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North Texas

Speed of Light

When the Pony Express riders made their runs on horseback, they carried as much as 20 pounds (9 kg) of water with them. I intend to carry only five liters, which comes to exactly five kg (11 pounds), about half as much. However, I’ll also carry a water filter, which allows me to use any and all water sources I can find. The original riders had no such luxury and probably had to be selective about which water was safe enough to drink.

Under good conditions, a Pony Express delivery could cover the entire 3,100 km (1,900 mile) route on horseback in only ten days, at an impressive 310 km/day (190 mi/day). Importantly, that’s an average figure, meaning on half of those days, even more distance was covered.

This was made possible by having nearly 200 stations along the route, spaced approximately 15 km (10 miles) apart. At each station, a rider would switch onto a fresh horse, which meant he could ride at a fast pace at all times (less than an hour at a time for the horse). Every 75-100 miles (120-160 km), the riders would switch as well - the former rider would stay at the station and take care of the horses, while the former station attendee would take the mochila and continue the trek.

In order to facilitate speed, Pony Express riders had a maximum weight requirement of only 125 pounds (56.5 kg). Most had a weight between 100-125 pounds (45-56.5 kg), making them roughly the same size as a modern horse racing jockey. Aside from the clothes on their back, a Pony Express rider carried essentially nothing but water and the mochila, which weighed up to 20 pounds (9 kg) each. As a result, the horse carried no more than 165 pounds (75 kg).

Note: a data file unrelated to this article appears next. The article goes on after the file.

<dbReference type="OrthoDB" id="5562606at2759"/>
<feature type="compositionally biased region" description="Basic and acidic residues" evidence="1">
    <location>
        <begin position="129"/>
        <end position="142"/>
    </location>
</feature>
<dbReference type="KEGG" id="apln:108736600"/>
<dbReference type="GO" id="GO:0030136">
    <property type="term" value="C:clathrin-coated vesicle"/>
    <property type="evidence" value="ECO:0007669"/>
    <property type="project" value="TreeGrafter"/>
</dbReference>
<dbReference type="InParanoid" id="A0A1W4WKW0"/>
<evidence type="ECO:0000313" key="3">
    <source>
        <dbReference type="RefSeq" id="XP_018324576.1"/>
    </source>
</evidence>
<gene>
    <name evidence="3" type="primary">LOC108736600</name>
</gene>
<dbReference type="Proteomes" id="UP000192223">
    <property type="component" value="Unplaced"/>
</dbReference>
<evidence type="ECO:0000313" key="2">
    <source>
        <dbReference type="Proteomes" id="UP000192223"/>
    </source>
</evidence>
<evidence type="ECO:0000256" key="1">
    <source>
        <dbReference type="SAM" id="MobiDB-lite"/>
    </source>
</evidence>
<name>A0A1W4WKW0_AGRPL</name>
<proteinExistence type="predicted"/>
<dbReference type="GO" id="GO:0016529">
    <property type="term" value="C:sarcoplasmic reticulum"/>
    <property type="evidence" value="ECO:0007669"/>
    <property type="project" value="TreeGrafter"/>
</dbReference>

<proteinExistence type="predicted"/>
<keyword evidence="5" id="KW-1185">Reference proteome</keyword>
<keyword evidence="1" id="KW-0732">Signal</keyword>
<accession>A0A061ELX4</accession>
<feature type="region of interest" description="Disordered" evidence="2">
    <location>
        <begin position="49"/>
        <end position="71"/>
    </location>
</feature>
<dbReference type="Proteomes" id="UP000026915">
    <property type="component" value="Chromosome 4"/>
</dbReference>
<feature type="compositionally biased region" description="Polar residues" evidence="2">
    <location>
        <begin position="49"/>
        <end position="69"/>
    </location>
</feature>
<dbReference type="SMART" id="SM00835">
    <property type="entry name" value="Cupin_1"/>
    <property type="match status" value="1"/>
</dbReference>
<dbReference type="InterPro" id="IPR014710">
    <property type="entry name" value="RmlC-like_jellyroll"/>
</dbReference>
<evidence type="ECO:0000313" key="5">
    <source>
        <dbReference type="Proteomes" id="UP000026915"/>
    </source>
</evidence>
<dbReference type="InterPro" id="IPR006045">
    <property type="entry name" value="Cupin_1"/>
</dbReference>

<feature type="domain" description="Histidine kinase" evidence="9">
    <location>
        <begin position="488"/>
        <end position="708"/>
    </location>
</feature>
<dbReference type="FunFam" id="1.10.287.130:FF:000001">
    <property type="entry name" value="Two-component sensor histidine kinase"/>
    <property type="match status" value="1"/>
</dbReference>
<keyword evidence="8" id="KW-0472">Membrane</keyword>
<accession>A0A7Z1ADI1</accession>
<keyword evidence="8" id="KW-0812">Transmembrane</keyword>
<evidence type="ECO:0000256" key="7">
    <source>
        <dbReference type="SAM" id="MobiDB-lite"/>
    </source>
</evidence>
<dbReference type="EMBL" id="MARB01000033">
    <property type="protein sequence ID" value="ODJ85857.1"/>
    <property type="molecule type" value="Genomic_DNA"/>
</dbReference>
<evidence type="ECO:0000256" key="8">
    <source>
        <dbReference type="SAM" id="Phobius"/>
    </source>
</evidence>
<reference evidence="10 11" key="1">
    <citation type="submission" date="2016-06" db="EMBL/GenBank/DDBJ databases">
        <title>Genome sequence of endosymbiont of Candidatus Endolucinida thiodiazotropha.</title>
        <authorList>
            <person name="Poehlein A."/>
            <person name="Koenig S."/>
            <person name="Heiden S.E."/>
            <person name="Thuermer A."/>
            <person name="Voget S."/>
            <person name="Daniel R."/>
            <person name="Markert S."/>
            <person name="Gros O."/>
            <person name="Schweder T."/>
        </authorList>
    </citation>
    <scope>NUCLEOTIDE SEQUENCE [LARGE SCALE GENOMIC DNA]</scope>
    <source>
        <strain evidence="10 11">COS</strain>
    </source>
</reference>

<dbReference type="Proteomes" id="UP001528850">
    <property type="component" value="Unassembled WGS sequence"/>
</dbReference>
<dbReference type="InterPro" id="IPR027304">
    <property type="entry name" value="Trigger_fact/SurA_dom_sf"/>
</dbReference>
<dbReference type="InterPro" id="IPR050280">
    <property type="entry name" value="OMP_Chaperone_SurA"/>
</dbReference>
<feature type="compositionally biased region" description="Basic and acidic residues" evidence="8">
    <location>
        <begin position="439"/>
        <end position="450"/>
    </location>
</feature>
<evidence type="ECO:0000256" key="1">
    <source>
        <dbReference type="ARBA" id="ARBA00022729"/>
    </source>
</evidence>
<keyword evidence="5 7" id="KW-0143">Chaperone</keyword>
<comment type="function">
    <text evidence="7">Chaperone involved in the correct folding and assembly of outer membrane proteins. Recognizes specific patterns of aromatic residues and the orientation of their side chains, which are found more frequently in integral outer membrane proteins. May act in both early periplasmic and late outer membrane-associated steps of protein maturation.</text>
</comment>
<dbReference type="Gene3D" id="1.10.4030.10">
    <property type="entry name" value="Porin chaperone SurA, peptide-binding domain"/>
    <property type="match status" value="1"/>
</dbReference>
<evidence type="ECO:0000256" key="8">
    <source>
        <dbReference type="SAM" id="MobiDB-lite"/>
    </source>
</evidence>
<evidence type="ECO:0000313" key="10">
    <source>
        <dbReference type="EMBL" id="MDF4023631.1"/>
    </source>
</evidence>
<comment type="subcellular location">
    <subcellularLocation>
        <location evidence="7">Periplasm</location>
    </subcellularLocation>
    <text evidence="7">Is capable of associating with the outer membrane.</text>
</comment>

The horses were also selected to be light and compact. The average Pony Express horse weighed 900 pounds (400 kg), whereas an adult horse typically weighs between 900-1800 pounds (400-800 kg). In other words, the smallest end of the “normal” range was where you’d find the average Pony Express horse; half of them were even smaller. As one might expect, this contributed to the name Pony Express.

By contrast, I’m both the only rider and the only “horse,” and I have to cover all 3,500+ km (2,200+ miles) of the new, longer route. As a result, my most ambitious goal is to complete the route in 20 days, twice the amount of time it took a relay team of 15-20 riders and nearly 200 horses. At that rate, I’d have to cover over 175 km/day (110 mi/day), by far the most I’ve averaged on a bike tour, and on difficult, sandy terrain.

125 pounds (56.5 kg) is less than I’ve ever weighed in my adult life, and that was the maximum weight of a rider - most had a weight falling somewhere between 100-125 pounds (45-56.5 kg). Also, while I’m not a tall man (165 cm, or 5’5”), I would’ve been roughly average height in 1860, and it’s safe to presume most Pony Express riders were shorter than average.

Chances are I can get my weight down to about 130 pounds (59 kg). In the spirit of riding like a Pony Express rider, I’ve decided my steed, a mountain bike named Teeder, will also carry no more than 165 pounds (75 kg). If I can get my weight down to 130 pounds, that means there’s another 35 pounds (16 kg) allotted for all my gear.

By adding the weights of everything Teeder will carry (including myself):

Me:130 lbs (59 kg)
Gear: 17.5 lbs (8 kg)
5L Water: 11 lbs (5 kg)
Total: 158.5 lbs (72 kg)

As long as I carry no more than 6.5 pounds (3 kg) of food, Teeder should never have to carry more than 165 pounds (75 kg). Not bad!

Apr 10, 2024
from Pony Express

I am a carbon-based life form.


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